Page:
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Special Circulation

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  1. Special Circulation XIA Qiang (夏强), PhD Department of Physiology School of Medicine Tel: 88206861 Email: xiaqiang@zju.edu.cn

  2. System Overview • The blood flow to organs depends on • ⒈ The difference between aortic pressure and • central venous pressure • ⒉ The diastolic and systolic state of blood vessel • in this organ • The blood flow to individual organs must vary to meet the needs of the particular organ, as well as of the whole body

  3. Blood pressure Cardiac output Local blood flow Autoregulation in the vessels of heart, brain, skeletal muscle, and kidneys Local control in the vessels of heart, brain, skeletal muscle during exercise System Overview Neural, myogenic, metabolic, and endothelial mechanisms control regional blood flow • Neural mechanism: • Autonomic nervous system • (sympathetic division) • Myogenic mechanism: • Metabolic mechanism: PO2, pH, etc. • Endothelial mechanism: NO, EDHF, PGI2, ET, EDCF, etc. Relaxing or contracting VSMCs

  4. System Overview Sophisticated feedback, Mechanical forces, etc. • Neural mechanism: • Autonomic nervous system • (sympathetic division) • Myogenic mechanism: • Metabolic mechanism: PO2, pH, etc. • Endothelial mechanism: NO, EDHF, PGI2, ET, EDCF, etc. Local circulation Resting vasomotor tone Vasomotor control Electrical and chemical signalling VSMCs ECs Gap junction

  5. Coronary circulation冠脉循环

  6. Coronary circulation Heart: view from front

  7. Coronary circulation Heart: view from diaphragm

  8. Coronarycirculation • Coronary circulation receives 5%of the resting cardiac output from the left heart, and mostly returns it to the right heart • Heart muscle consumes as much O2 as does equal mass of SM during vigorous exercise • Heart tissue extracts maximal amount of O2 at rest • The only way to increase of energy is by increasing blood flow • Autoregulation: relative stable flow between 70 and more than 150mmHg

  9. Diagram of the epicardial, intramuscular, and subendocardial coronary vasculature • The branches of left and right coronary artery often penetrate myocardium in direction perpendicular to cardiac surface • Myocardial capillary distribution is extremely abundance • Collateral coincidence between coronary is less

  10. Extravascular compression impairs coronary blood flow during systole Isovolumic contraction phase ↓↓→ rapid ejection phase ↑→reduced ejection phase ↓→ diastolic phase ↑ (isovolumic relaxation phase↑↑)

  11. Myocardial blood flow parallels myocardial metabolism • Metabolic signals are the principal determinants of O2 delivery to myocardium • Resting: 60-80 ml/100g/min • Exercise: 300-400 ml/100g/min • O2 consumption 7-9 ml/100g/min is about 65-70% of O2 extraction • Adenosine activates purinoceptors to induce vasodilation by lowing [Ca2+]i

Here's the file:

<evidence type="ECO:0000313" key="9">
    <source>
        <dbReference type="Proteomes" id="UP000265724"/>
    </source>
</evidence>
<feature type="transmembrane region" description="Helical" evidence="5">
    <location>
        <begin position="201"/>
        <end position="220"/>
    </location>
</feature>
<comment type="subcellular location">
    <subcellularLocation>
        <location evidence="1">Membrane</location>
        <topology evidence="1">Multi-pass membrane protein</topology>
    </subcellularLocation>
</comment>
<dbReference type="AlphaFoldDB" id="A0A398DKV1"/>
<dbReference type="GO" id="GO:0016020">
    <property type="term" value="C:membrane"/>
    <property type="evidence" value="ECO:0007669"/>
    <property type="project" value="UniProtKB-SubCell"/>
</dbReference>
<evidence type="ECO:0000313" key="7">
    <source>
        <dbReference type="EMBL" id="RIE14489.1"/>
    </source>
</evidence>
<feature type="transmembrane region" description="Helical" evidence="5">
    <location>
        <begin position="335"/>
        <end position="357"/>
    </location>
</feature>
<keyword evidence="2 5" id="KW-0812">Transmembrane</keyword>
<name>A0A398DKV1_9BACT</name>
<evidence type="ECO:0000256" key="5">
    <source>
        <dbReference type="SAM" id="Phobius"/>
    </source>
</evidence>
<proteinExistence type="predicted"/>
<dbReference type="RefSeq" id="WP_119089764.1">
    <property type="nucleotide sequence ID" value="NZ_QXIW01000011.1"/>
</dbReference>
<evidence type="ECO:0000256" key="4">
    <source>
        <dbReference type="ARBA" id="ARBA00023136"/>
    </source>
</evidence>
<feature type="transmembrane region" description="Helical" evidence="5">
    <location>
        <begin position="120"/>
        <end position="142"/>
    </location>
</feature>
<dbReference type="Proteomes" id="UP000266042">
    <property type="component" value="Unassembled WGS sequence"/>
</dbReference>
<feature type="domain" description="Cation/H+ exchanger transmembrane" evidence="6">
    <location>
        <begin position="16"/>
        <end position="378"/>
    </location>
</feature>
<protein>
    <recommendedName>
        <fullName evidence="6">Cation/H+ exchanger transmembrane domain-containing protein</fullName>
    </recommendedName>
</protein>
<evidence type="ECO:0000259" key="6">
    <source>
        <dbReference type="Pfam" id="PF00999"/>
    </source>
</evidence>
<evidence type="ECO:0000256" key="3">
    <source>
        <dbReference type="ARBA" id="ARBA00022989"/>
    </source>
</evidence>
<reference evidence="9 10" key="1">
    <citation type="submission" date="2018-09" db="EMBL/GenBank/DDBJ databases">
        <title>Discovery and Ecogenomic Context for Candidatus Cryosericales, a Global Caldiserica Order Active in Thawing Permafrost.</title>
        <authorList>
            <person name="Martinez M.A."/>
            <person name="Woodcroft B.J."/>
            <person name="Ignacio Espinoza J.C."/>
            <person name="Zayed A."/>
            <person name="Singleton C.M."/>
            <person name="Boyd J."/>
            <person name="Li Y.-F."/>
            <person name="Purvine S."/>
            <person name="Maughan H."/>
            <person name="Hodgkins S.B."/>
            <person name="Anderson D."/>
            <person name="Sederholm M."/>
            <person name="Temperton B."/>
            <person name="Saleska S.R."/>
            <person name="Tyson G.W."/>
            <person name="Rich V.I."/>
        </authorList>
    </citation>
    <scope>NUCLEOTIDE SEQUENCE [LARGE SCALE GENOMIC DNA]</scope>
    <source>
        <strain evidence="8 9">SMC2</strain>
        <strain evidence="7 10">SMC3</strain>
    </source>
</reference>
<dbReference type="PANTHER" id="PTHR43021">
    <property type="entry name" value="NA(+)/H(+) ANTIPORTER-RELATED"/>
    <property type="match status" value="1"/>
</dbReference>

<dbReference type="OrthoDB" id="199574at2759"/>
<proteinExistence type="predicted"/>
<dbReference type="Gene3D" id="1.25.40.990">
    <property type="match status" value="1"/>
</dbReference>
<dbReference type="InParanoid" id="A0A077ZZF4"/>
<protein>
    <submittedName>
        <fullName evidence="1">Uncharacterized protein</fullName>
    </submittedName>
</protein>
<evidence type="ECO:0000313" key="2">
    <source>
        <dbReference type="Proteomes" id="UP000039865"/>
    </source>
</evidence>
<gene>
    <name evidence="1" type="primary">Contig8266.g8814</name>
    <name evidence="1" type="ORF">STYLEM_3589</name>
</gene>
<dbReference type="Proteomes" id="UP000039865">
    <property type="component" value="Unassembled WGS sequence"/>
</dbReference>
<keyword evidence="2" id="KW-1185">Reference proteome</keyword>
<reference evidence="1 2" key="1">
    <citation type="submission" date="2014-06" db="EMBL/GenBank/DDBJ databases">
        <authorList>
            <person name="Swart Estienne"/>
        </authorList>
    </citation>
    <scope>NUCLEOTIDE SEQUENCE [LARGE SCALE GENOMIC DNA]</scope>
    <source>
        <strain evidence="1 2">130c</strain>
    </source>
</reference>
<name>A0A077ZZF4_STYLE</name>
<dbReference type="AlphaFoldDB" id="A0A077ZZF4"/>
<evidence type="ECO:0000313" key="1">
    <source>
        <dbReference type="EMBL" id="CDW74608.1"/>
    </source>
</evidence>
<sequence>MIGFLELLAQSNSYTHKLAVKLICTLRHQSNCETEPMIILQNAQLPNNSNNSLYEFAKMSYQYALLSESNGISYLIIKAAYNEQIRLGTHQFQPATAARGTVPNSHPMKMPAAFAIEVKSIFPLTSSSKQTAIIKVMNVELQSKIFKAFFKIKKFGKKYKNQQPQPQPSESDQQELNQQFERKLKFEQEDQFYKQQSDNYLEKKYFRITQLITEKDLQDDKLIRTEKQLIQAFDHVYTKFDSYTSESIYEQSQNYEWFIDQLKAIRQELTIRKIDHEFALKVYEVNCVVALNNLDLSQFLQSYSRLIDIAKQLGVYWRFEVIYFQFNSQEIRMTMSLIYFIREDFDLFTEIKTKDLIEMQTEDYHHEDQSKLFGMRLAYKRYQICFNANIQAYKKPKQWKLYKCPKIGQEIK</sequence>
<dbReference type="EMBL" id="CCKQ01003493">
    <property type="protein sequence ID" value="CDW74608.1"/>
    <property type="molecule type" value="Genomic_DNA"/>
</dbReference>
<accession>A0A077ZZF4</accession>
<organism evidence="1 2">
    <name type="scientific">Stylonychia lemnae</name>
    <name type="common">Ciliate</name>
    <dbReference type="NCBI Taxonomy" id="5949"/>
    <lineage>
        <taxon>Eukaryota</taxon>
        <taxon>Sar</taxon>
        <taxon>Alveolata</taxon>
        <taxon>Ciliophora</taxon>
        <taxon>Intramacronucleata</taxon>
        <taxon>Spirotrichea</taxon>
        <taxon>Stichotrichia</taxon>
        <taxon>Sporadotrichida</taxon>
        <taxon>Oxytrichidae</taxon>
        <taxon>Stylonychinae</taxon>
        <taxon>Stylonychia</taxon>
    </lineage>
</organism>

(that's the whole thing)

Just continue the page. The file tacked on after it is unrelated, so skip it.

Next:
12. Local metabolic changes that cause vasodilation in the systemic circulation

  13. Notes • Although sympathetic stimulation directly constricts coronary vessels, accompanying metabolic effects predominate, producing an overall vasodilation • Collateral vessel growth can provide blood flow to ischemic regions • Vasodilator drugs may comprise myocardial flow through “coronary steal”

  14. Collateral vessel

  15. Coronary steal

  16. Cerebral circulation The major arteries of the brain. (A) Ventral view, Lateral (B) and (C) midsagittal views, (D) Idealized frontal section circle of Willis

  17. Cerebral circulation Blood supply of the three subdivisions of the brainstem. (A) Diagram of major supply. (B) Sections through different levels of the brainstem indicating the territory supplied by each of the major brainstem arteries

  18. Cerebral circulation • Brain weight: 2% of body weight • Blood flow: 15% of cardiac output at rest • Brain is the least tolerant of ischemia • Arteries: internal carotid arteries, vertebral arteries • Brain lacks lymphatic vessels

  19. 1. 脑循环特点 Changes in regional blood flow • SENS 1: Low-intensity electrical stimulation of hand • SENS 2:High-intensity electrical stimulation of hand

  20. Cerebral Blood Flow • Neural control: • Sympathetic nerve • Parasympathetic nerve • Sensory nerve: “axon reflex” • Metabolic control: • PO2 • PCO2 • pH • Myogenic control

  21. Autoregulation • Nearly constant blood flow: perfusion pressure from 70 to 150 mmHg

  22. Cushing Reflex • Cushing reflex is a physiological nervous system response to increased intracranial pressure (ICP) • Cushing's triad: • Hypertension • Bradycardia • irregular respiration • It was first described in detail by American neurosurgeon Harvey Cushing in 1902.

  23. The End.